Voice and effect action in Passaggio III: Phantom is interwoven with the viola's notated music material, creating one sounding body. Leaving out one element of the construction makes a hole in the piece's timbral picture and formal shape. The opening mormorando on the note D, performed with notated in detail nuances of the viola part, gives even more significance and importance to this introduction, dramatically focuses the listeners' attention, and immediately puts them inside the narration of music. Voice oscillations between the pitches, connected with drone-like, slowly morphing viola cluster, like the one created in the last system of page three, focus on the timbral development of the performer tutti (instrument + voice) and again underline the intimacy of sound created through this moment. The last section of the piece, Improvisando: coda, is the structure, where the composer's imagination could not fall in order with the performer's requests, although I have really tried to keep to the rules I set myself before composing the work. I need to scream, and I need excitement and so-called "losing the temper" in the musical structure's final section. Violently screaming high artificial harmonic structure, filled with the rubbed string's sound, wooden noises and microinterval squeaks only asks to burst with the total emotional impact on the stage. This is the moment when the need for a total performer to be able to free through total theater on stage is crucial to the music of Passaggio. Not only the sound, the voice acting, but the impossible to notate in the full reaction of the performer's body in coming into contact with this situation take part in the realization of the work. As stated before, I truly respect that the performer might not be ready for this type of freeing music interpretation. Therefore I have described additional possible variants of performance for this particular fragment. It is up to the performer's subjective state of mind how much she/he can open up performatively during the execution of this fragment in public.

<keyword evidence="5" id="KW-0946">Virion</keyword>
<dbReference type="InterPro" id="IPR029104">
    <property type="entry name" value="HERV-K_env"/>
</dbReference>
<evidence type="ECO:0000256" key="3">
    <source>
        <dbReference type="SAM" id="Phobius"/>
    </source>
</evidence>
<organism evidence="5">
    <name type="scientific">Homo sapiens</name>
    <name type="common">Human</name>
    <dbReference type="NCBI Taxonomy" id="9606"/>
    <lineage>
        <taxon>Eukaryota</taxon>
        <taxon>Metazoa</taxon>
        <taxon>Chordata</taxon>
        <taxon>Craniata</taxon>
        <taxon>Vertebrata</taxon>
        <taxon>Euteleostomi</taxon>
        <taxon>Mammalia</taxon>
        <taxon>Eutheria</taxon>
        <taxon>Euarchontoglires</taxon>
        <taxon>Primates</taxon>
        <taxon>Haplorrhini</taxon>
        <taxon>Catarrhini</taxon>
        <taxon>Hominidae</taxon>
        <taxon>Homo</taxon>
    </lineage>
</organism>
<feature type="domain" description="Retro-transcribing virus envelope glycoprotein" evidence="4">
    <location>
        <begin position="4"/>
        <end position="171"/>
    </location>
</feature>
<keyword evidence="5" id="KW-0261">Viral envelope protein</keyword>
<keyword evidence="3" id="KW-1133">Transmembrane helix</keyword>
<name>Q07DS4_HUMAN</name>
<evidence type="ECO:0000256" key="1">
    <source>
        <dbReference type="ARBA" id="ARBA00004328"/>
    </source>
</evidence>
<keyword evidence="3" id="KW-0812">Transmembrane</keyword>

The other effect used in the composition is striking/stomping the floor with the foot and tapping the instrument with the hand/fingers, a specific dichotomy of knocking patterns and color ranges between them. This concept, introduced only six times in Passaggio III: Phantom, suddenly changes the specific of listening when heard. A tap - quite short, muffled timbrally sound, sounds like a surprise, definitely not anticipated by the listener. Five of six rhythmic figures of this effect are introduced rather in a lower dynamic, intend to blend with surrounding delicate sound material. The only distinguishing part in their usage is the shape of the timbre introduced that momentarily metamorphoses the piece's narration. I find these actions triggering the ear quite easily, preventing distraction, and tremendously opening up the composition's musical space. Probably the urge to blend the "traditionally" performed sounds and various sound effects through the part of one performer is connected to the need for expansion of the function of the performer towards gaining control over the all surrounding parameters of performance space that are straight connected to the closest surrounding environment of the body.